World indoor track and field championships: U.S. wins medal in every Day 1 event


The U.S. won a silver or bronze medal in all six finals on the first day of the three-day world indoor track and field championships in Belgrade, Serbia.

Leading the way with silver medals were Mikiah Brisco (women’s 60m), Elle Purrier St. Pierre (women’s 3000m) and Chase Ealey (women’s shot put).

The Americans earned bronze in the women’s 60m (Marybeth Sant-Price) and pentathlon (Kendell Williams) and the men’s long jump (Marquis Dendy) and triple jump (Donald Scott).

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Brisco was nipped by Swiss Mujinga Kambundji in the 60m final. Kambundji, an Olympic finalist in the 100m and 200m, passed the American in the last meters and clocked 6.96 seconds, edging Brisco by .03.

Brisco earned her first individual medal in her first individual race at a global championships. She became the third American woman to break seven seconds in the 60m, and the first since 1999, joining Gail Devers and Marion Jones, who both ran 6.95.

Jamaica, which has dominated the sprints, did not send its Tokyo Olympic gold and silver medalists Elaine Thompson-Herah and Shelly-Ann Fraser-Pryce to world indoors.

Also Friday, Purrier St. Pierre earned her first global championships medal, doing so in her complementary event. Purrier St. Pierre failed to make the U.S. team in the 1500m, which she won at the Olympic Trials.

She bounced back, and in the 3000m final, moved up from fourth or fifth at the bell to take silver, .22 behind Ethiopian Lemlem Hailu.

Ealey, fifth in the Olympic Trials shot put, tied 2016 Olympic champion Michelle Carter‘s American indoor record with a 20.21-meter throw. Auriol Dongmo of Portugal won at 20.43.

In heats Friday, Olympic 400m hurdles bronze medalist Femke Bol of the Netherlands and Olympic 400m champion Shaunae-Miller Uibo of the Bahamas were two of the three fastest qualifiers into Saturday’s women’s 400m final. Neither American made it out of the heats.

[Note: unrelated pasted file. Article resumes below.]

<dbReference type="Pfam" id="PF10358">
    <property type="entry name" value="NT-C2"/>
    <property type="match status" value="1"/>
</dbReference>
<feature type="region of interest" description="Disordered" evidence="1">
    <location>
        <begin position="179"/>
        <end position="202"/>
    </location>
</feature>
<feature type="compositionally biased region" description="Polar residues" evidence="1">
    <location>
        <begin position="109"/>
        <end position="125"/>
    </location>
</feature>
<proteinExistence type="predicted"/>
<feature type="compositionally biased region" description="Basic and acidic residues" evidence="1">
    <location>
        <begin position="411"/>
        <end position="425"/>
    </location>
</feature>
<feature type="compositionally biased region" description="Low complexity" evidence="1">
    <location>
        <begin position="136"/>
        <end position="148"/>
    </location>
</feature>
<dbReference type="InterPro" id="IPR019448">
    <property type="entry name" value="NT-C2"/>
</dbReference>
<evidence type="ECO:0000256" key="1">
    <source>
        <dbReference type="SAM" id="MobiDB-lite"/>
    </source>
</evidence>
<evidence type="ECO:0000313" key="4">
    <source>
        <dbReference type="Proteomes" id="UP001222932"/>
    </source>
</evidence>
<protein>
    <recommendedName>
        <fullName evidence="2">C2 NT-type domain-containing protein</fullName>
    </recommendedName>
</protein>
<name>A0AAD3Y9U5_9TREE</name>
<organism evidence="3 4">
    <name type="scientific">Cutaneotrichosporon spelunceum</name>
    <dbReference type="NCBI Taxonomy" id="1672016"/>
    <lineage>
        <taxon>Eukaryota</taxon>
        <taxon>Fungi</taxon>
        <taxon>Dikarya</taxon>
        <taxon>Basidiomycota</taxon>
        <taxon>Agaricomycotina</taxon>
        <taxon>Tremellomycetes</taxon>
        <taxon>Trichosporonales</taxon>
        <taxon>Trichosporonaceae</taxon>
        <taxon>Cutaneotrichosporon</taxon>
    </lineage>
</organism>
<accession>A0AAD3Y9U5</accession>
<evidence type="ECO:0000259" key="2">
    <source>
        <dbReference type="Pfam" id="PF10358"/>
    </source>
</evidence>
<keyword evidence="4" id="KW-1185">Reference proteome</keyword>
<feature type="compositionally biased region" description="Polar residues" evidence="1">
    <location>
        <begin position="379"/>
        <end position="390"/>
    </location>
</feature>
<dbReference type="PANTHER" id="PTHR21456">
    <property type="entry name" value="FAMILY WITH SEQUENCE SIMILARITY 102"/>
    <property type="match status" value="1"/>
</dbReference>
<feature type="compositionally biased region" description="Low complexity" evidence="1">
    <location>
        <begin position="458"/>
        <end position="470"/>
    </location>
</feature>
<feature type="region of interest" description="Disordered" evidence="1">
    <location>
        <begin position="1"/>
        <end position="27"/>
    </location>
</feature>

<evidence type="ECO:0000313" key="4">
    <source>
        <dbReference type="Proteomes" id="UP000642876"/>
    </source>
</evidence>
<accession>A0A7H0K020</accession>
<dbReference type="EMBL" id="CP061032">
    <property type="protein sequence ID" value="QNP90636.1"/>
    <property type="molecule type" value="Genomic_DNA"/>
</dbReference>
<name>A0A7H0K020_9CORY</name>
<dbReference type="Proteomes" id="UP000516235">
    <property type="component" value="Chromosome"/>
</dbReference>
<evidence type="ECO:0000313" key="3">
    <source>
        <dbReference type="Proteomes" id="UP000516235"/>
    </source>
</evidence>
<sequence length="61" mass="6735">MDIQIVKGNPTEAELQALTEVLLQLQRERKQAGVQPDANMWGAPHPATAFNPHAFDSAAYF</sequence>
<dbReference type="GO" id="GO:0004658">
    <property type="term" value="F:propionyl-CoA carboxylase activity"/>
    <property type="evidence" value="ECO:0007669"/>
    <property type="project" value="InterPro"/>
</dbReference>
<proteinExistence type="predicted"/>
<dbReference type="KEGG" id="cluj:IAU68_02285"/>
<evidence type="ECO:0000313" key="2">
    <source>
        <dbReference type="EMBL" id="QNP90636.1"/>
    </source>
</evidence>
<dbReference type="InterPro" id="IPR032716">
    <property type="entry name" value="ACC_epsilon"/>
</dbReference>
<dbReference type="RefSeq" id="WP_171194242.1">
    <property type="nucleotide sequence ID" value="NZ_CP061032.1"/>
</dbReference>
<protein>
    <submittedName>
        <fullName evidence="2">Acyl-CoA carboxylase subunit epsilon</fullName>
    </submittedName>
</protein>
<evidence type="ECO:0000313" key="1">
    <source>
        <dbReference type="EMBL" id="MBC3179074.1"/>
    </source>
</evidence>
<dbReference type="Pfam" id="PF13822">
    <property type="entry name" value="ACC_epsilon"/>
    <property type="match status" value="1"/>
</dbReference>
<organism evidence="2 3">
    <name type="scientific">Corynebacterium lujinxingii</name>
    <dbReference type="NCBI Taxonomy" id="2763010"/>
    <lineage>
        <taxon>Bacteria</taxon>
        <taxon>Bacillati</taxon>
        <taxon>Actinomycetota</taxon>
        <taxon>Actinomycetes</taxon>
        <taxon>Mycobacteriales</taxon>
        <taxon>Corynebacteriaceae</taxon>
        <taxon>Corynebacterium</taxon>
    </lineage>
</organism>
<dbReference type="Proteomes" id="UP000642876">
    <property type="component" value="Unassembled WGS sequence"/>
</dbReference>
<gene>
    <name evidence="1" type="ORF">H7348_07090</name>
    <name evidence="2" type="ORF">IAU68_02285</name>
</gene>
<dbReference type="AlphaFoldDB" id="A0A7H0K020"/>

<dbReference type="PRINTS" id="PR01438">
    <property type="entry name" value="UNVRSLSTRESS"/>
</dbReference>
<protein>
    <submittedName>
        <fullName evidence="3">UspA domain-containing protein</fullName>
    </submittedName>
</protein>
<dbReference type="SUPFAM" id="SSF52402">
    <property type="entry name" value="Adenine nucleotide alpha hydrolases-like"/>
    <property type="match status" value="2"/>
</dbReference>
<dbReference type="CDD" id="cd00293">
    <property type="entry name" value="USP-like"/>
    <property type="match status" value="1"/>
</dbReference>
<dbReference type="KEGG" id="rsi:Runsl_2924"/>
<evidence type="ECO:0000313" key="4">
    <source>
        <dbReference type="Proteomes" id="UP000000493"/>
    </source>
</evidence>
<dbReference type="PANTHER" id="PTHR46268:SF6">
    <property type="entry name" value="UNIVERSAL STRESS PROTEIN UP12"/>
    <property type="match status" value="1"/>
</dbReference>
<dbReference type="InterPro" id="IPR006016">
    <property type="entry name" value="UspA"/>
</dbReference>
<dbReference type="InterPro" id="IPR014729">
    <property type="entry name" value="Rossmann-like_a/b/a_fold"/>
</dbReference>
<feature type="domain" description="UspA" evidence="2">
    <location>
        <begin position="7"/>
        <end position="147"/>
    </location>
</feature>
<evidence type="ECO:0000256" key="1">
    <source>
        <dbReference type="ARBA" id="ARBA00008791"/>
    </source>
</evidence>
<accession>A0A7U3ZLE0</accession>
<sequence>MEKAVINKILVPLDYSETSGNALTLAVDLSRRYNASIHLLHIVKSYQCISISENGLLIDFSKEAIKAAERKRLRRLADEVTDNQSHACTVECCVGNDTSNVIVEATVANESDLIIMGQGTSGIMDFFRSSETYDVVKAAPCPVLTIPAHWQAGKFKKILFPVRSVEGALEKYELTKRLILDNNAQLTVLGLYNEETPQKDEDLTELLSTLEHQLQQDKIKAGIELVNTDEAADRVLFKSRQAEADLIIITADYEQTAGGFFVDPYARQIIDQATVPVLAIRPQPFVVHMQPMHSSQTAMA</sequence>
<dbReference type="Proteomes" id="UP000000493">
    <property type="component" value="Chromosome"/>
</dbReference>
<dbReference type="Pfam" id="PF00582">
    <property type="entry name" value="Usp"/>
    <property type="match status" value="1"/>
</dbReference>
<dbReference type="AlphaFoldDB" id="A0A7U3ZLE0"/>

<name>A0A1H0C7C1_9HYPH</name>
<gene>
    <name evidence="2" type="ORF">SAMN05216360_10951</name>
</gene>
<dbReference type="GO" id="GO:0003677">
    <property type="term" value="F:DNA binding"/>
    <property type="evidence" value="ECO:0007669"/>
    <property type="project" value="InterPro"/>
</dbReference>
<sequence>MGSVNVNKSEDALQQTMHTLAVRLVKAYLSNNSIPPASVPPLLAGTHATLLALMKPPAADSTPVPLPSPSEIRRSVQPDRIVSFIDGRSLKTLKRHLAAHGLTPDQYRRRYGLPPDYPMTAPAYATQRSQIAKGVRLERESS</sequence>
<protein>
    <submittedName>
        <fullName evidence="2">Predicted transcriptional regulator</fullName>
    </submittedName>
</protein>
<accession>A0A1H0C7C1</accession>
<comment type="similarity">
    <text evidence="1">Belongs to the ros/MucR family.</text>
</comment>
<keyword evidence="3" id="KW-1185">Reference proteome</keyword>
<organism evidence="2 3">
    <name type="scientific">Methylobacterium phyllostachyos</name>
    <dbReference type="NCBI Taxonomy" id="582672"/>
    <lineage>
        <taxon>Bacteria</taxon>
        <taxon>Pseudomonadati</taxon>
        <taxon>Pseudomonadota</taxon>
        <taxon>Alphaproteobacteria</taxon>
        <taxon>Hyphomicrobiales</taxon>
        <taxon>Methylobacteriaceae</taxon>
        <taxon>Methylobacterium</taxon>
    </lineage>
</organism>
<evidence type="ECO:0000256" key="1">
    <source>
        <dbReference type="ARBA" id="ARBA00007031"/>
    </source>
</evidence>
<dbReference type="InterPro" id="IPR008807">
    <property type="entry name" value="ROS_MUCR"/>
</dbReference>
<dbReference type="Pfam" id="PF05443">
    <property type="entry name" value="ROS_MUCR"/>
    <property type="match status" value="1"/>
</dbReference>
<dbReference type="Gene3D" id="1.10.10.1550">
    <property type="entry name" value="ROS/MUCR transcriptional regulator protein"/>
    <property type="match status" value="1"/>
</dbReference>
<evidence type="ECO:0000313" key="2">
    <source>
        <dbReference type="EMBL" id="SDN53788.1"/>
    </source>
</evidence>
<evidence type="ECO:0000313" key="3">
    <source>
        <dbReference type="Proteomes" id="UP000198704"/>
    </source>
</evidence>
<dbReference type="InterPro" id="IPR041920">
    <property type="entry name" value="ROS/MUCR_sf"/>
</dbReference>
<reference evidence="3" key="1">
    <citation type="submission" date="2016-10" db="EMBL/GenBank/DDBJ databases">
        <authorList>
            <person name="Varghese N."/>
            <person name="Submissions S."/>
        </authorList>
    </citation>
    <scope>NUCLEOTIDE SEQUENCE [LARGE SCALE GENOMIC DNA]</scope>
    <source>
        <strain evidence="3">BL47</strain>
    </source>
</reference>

American Isaiah Harris was the fastest qualifier into Saturday’s men’s 800m final. Bryce Hoppel, an Olympic semifinalist, also qualified. None of the Olympic finalists are in the field.

Americans Josette Norris and Heather MacLean made Saturday’s women’s 1500m final, which also includes world-record holder Gudaf Tsegay of Ethiopia.

World Indoors continue Saturday, highlighted by an anticipated showdown in the men’s 60m between world 100m champion Christian Coleman and Olympic 100m champion Marcell Jacobs of Italy.

ON HER TURF: Brisco wins silver without sponsor

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Mikaela Shiffrin heads to world championships with medal records in sight


Before Mikaela Shiffrin can hold the World Cup wins record, she can become the most decorated Alpine skier in modern world championships history.

Shiffrin takes a respite from World Cup pursuits for the biennial world championships in France. She is expected to race at least four times, beginning with Monday’s combined.

Shiffrin has a tour-leading 11 World Cup victories in 23 starts this season, her best since her record 17-win 2018-19 campaign, but world championships do not count toward the World Cup.